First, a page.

“So, now’s the part where I kill you.” The sorceress raised her arms in preparation for a lightning spell.
The knight yelped. “Hold up! Wait, wait, wait. You’re a villain, aren’t you?”
“Duh,” the sorceress said impatiently.
“So,” the knight said, “now is actually the part where you give a long monologue talking about how villainous you are and exactly how you plan to take over the world, giving me time to find the keys to this tower and escape. At least, that’s what all the stories tell me.”
The villainess snorted and stomped her foot in outrage. “Stupid books and movies! Do they really think any self-respecting evil person would be that foolish? You know, we evildoers read and watch tv too.”
The knight brightened. “Oh, really? What’s your favorite show? Mine is Shining Armor: A Tale of Modern Knights.”
“Hmm. I’m not really a fan of Shining Armor’s plot, but I have to say, the acting is decent...” Suddenly she stamped her foot again. “Oh, I see what you’re doing. ‘Distract the evil sorceress by talking about tv shows while crafting a nefarious plan to escape.’ That’s gotta be the oldest trick in the book.” She crossed her arms.
“Excuse me? Nefarious? You’re the nefarious one!” The knight pointed an accusing finger at the sorceress.
“Ah, you’re quite right.” The villainess raised her arms again. “Enough chit chat. Now’s the part where I incinerate you and take over the world! Mwah hah ha!”
“Wait, wait!” the knight cried desperately.
The sorceress ignored him and continued casting the spell. As she muttered arcane words, the sky around the tower darkened and flickers of lightning appeared. The villainess glanced at the knight, hoping to see him trembling in terror. To her utter shock, however, the knight just started... laughing?
It started out as a giggle, but quickly turned into a whole-hearted, stomach-clutching, rolling-around-on-the-floor kind of laugh. Surprised, the sorceress faltered in her spell-casting and the lightning dissipated.
With more than a little annoyance, she looked down at the knight. “What are you laughing for?”
The knight gasped for air, choking on his own laughter. When his face started to grow red, the sorceress became concerned. “Hey, no fair! You can’t die yet; I’m the one who’s supposed to kill you! Stop laughing this instant!”
The knight just laughed harder, turning purple now. He coughed and struggled to take a breath. Frowning, the sorceress muttered a few words and the knight found himself able to breathe again. He sat there wheezing, recovering from his intense giggling fit.
“Oh, thank you. I thought I was gonna die!”
The sorceress shrugged. “Well, I couldn’t have your laughter kill you before I did. Anyways, what was so funny?”
Apparently just thinking about it was enough to make the knight start giggling again. He controlled himself this time, though, and said, “When you started casting the spell, I suddenly thought about old Mr. Mustard.” The knight chuckled. “I was imagining the look on his face if he could see us now, and I could even hear his voice— ‘Now you two young’uns stop your squabbling!’ And he would scowl, which always made him look like an angry duck, remember?”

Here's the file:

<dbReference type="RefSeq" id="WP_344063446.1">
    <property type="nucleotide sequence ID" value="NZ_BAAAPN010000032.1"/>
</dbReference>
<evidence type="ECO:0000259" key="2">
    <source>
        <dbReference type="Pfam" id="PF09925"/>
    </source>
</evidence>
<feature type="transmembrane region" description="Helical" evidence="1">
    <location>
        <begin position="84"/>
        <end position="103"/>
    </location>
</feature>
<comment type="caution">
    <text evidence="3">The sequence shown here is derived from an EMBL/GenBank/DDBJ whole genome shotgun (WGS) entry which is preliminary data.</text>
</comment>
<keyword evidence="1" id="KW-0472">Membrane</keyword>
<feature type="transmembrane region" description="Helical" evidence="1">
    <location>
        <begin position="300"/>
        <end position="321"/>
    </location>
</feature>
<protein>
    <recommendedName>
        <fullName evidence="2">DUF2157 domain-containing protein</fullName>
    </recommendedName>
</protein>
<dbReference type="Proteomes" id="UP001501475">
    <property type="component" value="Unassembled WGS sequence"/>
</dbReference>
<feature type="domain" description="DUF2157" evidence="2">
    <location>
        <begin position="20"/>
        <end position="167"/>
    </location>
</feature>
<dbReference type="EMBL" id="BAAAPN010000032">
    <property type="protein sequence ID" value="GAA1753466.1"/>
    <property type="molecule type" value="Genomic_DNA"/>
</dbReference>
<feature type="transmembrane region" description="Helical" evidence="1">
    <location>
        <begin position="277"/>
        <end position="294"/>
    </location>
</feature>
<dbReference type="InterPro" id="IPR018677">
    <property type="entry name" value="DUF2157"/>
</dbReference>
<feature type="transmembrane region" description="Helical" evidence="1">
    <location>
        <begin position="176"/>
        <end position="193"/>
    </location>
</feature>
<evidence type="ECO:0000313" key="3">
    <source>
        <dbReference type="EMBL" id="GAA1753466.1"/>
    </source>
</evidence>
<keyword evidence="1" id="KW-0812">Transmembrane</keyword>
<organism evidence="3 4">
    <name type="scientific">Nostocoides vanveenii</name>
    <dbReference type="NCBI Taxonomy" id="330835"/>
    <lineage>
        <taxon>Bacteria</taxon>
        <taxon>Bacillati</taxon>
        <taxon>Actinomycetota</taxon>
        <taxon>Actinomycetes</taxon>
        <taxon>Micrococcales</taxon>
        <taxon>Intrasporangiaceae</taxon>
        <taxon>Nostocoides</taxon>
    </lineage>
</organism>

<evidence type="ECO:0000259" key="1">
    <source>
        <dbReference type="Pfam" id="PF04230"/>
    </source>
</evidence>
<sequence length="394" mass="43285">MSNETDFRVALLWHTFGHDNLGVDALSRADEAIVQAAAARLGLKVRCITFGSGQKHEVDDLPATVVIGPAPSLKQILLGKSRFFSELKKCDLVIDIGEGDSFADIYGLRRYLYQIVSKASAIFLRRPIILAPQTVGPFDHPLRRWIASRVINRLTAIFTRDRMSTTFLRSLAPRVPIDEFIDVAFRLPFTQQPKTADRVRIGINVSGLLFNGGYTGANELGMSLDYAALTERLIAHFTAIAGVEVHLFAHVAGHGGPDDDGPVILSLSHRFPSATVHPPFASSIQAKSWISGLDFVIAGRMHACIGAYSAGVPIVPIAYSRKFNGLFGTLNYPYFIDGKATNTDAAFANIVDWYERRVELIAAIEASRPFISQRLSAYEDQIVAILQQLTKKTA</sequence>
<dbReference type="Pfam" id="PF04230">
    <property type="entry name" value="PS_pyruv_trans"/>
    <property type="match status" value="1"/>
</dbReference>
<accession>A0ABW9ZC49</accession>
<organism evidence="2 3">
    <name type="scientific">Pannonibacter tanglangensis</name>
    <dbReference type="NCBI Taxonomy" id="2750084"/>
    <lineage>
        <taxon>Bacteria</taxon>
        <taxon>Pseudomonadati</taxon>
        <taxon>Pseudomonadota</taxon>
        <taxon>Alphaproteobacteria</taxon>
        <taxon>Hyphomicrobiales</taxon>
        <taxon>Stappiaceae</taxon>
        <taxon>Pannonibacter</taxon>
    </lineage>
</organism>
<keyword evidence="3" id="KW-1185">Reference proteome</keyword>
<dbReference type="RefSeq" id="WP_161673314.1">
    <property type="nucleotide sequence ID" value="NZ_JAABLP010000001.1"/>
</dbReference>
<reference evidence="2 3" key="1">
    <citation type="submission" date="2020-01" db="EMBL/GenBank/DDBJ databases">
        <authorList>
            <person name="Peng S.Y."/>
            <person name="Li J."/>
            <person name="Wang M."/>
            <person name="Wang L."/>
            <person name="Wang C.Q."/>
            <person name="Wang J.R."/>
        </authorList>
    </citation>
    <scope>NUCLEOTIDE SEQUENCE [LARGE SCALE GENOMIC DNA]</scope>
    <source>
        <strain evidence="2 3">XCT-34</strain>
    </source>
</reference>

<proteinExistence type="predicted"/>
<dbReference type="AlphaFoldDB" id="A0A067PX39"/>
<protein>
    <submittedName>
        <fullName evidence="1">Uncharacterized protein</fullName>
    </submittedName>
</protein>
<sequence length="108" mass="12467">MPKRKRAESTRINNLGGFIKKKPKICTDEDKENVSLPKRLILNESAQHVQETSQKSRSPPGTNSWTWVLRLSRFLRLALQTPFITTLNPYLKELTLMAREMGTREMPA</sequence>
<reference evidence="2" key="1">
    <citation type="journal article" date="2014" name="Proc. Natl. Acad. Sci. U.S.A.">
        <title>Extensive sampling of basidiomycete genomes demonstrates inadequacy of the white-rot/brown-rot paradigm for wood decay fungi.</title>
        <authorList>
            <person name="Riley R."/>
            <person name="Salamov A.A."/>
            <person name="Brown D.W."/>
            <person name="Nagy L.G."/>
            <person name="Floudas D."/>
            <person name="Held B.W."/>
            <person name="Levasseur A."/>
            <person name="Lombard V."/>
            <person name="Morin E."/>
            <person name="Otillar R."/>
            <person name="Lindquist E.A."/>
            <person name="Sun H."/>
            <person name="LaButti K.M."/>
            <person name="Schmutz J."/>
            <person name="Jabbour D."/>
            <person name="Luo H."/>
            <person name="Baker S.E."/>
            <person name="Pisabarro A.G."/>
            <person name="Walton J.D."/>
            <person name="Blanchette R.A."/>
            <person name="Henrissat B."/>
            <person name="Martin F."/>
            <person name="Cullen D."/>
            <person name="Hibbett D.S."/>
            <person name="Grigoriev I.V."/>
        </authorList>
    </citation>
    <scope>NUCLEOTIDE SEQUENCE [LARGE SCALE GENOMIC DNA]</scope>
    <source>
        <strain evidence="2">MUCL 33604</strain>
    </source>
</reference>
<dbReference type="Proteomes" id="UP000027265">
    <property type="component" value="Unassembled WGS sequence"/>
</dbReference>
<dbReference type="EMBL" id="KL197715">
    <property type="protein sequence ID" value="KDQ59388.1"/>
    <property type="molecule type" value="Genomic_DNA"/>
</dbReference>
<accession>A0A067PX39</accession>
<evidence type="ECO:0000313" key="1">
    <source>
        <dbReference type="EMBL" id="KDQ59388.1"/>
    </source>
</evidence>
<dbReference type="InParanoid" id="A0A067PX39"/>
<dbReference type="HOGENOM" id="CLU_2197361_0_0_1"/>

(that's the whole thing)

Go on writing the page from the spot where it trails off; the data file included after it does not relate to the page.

The sorceress’s lips twitched and— against all her best efforts— she cracked a small smile, as ephemeral as the lightning. Still, the knight beamed. “See? You haven’t changed so much since you decided to become evil. You still have a sense of humor.”
She immediately rearranged her face into a frown. “Hmph. Well, even evil people can laugh, you know.”
The knight shook his head. “I think they cackle instead.”
The sorceress shrugged. “Maybe. Well, now I’m feeling kind of bad about it, but I really do have to kill you.”
“Wait a second. You could have just let me choke to death on my own laughter. Why didn’t you?”
“Because I wanted to do it myself, of course!”
“Hmm.” The knight didn’t seem convinced. “All right then. *Why* do you have to kill me? You just said you feel bad about it.”
“Well, uh, because I’m evil. And... that’s what evil people do, right? Attack knights and do-gooders?”
The knight tapped his chin thoughtfully. “Perhaps... but that’s what other people do. What do *you* want to do?”
The sorceress stared at him for a minute. “Well...” She cleared her throat. “I- I guess... it’s been a while since anyone asked me that.”
“All right then. I’m asking you now. What do you want to do?”
“Um...” Suddenly the sorceress’s stomach grumbled, and she blushed. “It seems that evil spellcasting makes me quite hungry...”
The knight smiled good-naturedly. “Then it’s perfect that there’s a restaurant not too far from this tower! And they have a cook that makes the absolute best duck stew. Like, seriously— it’s just mmm.” He closed his eyes as if imagining the stew, and the sorceress stifled a laugh. The knight peeked an eye open and said, “Go on, don’t stop yourself from laughing.” He grinned. “I already know I’m an incredibly funny person. Not to mention athletic, intelligent—”
“—and none too humble,” the sorceress finished, eyebrows raised.
The knight shrugged. “Whaddya mean? I’m just that perfect.”
The sorceress snorted and grabbed his wrist. “Sure... But anyways, come on, my knight in rusted armor. Let’s go eat!”
“Hey! Rusted?” the knight protested as the sorceress unlocked the door and dragged him away. “Ah- ah wait up! The way you’re yanking my arm, it’s like you’re gonna kill me without even meaning to!”
As they climbed down the stairs, the sorceress chuckled and replied, “Consider it payback for ruining my evil plans.”
The knight pouted. “Well, you’re not still planning on killing me, are you?”
The sorceress smirked. “Only if you get too annoying.”
“Heh... that was a joke... right?”
“...I’m starving. What was that duck stew you were talking about?”